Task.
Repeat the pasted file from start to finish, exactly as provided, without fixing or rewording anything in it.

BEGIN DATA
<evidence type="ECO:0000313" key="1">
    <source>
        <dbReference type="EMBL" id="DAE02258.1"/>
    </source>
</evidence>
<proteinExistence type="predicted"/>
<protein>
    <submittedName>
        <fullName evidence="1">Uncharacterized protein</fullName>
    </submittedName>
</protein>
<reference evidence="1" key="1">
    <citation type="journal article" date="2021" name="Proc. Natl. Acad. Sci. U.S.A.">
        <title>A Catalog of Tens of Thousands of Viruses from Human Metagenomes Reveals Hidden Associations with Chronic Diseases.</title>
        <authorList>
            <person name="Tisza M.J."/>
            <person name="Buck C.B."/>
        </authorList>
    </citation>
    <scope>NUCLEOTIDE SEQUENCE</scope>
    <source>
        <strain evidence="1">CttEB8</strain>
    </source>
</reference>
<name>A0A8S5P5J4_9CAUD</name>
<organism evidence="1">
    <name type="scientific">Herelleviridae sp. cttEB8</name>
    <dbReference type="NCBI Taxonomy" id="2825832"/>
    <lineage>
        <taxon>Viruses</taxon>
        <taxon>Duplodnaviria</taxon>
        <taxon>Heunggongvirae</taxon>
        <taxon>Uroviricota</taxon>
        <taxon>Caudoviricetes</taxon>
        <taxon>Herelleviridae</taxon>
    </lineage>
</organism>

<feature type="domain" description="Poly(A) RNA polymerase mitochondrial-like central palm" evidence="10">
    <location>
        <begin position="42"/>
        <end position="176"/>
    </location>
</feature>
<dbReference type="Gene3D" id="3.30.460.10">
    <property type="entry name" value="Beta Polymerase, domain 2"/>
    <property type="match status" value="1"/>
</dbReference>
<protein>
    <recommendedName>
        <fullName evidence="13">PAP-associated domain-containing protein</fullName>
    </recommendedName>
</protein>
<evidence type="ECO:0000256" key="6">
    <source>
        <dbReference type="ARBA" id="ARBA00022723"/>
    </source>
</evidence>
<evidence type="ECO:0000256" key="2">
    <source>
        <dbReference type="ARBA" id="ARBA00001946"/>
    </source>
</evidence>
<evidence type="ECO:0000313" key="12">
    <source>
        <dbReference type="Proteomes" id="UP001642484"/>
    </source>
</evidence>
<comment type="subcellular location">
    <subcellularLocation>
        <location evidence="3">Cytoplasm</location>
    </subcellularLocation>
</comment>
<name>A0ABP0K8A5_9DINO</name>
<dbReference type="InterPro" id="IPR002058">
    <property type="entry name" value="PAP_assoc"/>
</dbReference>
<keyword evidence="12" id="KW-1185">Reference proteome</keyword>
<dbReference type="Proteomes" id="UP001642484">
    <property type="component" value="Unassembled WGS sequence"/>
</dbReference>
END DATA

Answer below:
<evidence type="ECO:0000313" key="1">
    <source>
        <dbReference type="EMBL" id="DAE02258.1"/>
    </source>
</evidence>
<proteinExistence type="predicted"/>
<protein>
    <submittedName>
        <fullName evidence="1">Uncharacterized protein</fullName>
    </submittedName>
</protein>
<reference evidence="1" key="1">
    <citation type="journal article" date="2021" name="Proc. Natl. Acad. Sci. U.S.A.">
        <title>A Catalog of Tens of Thousands of Viruses from Human Metagenomes Reveals Hidden Associations with Chronic Diseases.</title>
        <authorList>
            <person name="Tisza M.J."/>
            <person name="Buck C.B."/>
        </authorList>
    </citation>
    <scope>NUCLEOTIDE SEQUENCE</scope>
    <source>
        <strain evidence="1">CttEB8</strain>
    </source>
</reference>
<name>A0A8S5P5J4_9CAUD</name>
<organism evidence="1">
    <name type="scientific">Herelleviridae sp. cttEB8</name>
    <dbReference type="NCBI Taxonomy" id="2825832"/>
    <lineage>
        <taxon>Viruses</taxon>
        <taxon>Duplodnaviria</taxon>
        <taxon>Heunggongvirae</taxon>
        <taxon>Uroviricota</taxon>
        <taxon>Caudoviricetes</taxon>
        <taxon>Herelleviridae</taxon>
    </lineage>
</organism>

<feature type="domain" description="Poly(A) RNA polymerase mitochondrial-like central palm" evidence="10">
    <location>
        <begin position="42"/>
        <end position="176"/>
    </location>
</feature>
<dbReference type="Gene3D" id="3.30.460.10">
    <property type="entry name" value="Beta Polymerase, domain 2"/>
    <property type="match status" value="1"/>
</dbReference>
<protein>
    <recommendedName>
        <fullName evidence="13">PAP-associated domain-containing protein</fullName>
    </recommendedName>
</protein>
<evidence type="ECO:0000256" key="6">
    <source>
        <dbReference type="ARBA" id="ARBA00022723"/>
    </source>
</evidence>
<evidence type="ECO:0000256" key="2">
    <source>
        <dbReference type="ARBA" id="ARBA00001946"/>
    </source>
</evidence>
<evidence type="ECO:0000313" key="12">
    <source>
        <dbReference type="Proteomes" id="UP001642484"/>
    </source>
</evidence>
<comment type="subcellular location">
    <subcellularLocation>
        <location evidence="3">Cytoplasm</location>
    </subcellularLocation>
</comment>
<name>A0ABP0K8A5_9DINO</name>
<dbReference type="InterPro" id="IPR002058">
    <property type="entry name" value="PAP_assoc"/>
</dbReference>
<keyword evidence="12" id="KW-1185">Reference proteome</keyword>
<dbReference type="Proteomes" id="UP001642484">
    <property type="component" value="Unassembled WGS sequence"/>
</dbReference>